Agri Business

A new lease of life for Mangaluru’s unique chilli variety

| Updated on: Feb 15, 2016
image caption

Harekala chilli to be registered with the Protection of Plant Varieties and Farmers’ Rights Authority

A native variety of chilli in Mangaluru taluk, Harekala menasu, will soon be registered under the Protection of Plant Varieties and Farmers’ Rights Authority.

Situated on the banks of River Nethravathi, Harekala, Ambalamogaru and Pavoor villages are known for a particular variety of chilli known as Harekala chilli ( Harekala menasu in Kannada). This particular variety does not have GI (geographical indication) tag.

However, it is one of the ‘hot’ favourites in the preparation of non-vegetarian dishes and pickles in the region.

Shrinking area Harekala chilli, which was cultivated on an area of more than 200 acres two decades ago in these three villages, is being grown in hardly 10-15 acres of land now.

Kishor Sapaliga, a young farmer who is cultivating this variety, said that he is one of the few farmers in these villages cultivating this crop for the past several years.

Grower can get yields up to 400 kg an acre during the four months of its harvesting. Sapaliga got around ₹160-220 for a kg of Harekala chilli in the last season.

Harish Shenoy, Assistant Professor of Agronomy at Krishi Vijnana Kendra in Mangaluru, said that the process of registering this variety of chilli under Protection of Plant Varieties and Farmers’ Rights Authority is in process.

The move will provide certain protection to its growers under the Protection of Plant Varieties and Farmers’ Rights Act 2001, he said.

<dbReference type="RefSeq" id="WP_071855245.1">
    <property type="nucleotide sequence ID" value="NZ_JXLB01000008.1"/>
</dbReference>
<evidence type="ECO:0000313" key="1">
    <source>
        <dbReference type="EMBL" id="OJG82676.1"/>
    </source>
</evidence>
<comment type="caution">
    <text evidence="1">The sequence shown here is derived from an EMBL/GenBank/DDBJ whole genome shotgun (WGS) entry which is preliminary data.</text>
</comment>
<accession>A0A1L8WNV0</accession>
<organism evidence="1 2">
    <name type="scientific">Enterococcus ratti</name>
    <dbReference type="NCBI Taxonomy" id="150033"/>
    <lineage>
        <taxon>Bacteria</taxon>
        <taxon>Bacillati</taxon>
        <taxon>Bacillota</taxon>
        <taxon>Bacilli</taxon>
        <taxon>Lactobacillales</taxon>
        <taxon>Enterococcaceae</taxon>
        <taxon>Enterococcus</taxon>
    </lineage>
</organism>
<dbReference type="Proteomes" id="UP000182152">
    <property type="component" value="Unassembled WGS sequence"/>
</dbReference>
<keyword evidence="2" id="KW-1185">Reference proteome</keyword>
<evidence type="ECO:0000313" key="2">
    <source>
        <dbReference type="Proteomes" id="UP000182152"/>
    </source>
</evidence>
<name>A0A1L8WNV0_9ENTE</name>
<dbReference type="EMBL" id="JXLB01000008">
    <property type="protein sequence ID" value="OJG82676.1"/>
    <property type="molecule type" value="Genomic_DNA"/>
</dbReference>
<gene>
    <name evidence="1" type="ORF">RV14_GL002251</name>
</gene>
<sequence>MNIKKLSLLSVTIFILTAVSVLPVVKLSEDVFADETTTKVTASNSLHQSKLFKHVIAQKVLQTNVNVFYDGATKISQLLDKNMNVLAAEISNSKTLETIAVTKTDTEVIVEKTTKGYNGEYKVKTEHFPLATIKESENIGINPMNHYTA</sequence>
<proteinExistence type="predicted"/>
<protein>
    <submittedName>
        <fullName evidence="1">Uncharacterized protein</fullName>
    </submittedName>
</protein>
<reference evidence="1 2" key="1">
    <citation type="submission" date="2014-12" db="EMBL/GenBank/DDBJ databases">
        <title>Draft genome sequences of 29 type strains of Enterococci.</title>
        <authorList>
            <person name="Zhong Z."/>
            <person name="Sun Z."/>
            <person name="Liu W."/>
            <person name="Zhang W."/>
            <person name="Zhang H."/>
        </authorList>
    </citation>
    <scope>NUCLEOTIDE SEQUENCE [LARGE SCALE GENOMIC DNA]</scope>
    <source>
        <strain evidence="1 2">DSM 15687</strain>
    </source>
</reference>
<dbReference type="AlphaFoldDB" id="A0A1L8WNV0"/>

Desilting of canal Shrinking acreage and shortage of farm labour apart, the survival of this unique variety of chilli now hinges on the desilting of a two-km-long natural water canal in the villages where it is grown.

Manohar Shetty, who owns the land in Harekala and an office-bearer of the district unit of Karnataka Rajya Raitha Sangha, told BusinessLine that though the farmers are ready to expand the area of cultivation of Harekala chilli, factors such as the accumulation of silt in the natural canal running through the villages is limiting them to take up any further expansion.

The farmers in around 200 acres of catchment area of the canal were earlier getting the benefits of this canal to carry out cultivation of paddy, Harekala chilli and sugarcane, he said.

Sadashiva Samani, a farmer from Harekala village, said that the silt has not been removed from the canal for the past several years.

As a result of this, water from the catchment areas remains stagnant in the nearby field. Shetty said that several appeals to the officials of the departments concerned have not yielded any results. “We are ready to bring back the glory of Harekala chilli by cultivating it on 200 acres in the catchment areas, if steps are initiated to remove silt from the natural canal,” he said.

Shetty said that he is planning to mobilise growers in the villages for a ‘shramadaan’ on removing silt, he added, “My intention is to bring back the lost glory of Harekala chilli and to provide a good market for this unique crop from the region,” he said.

Published on January 19, 2018

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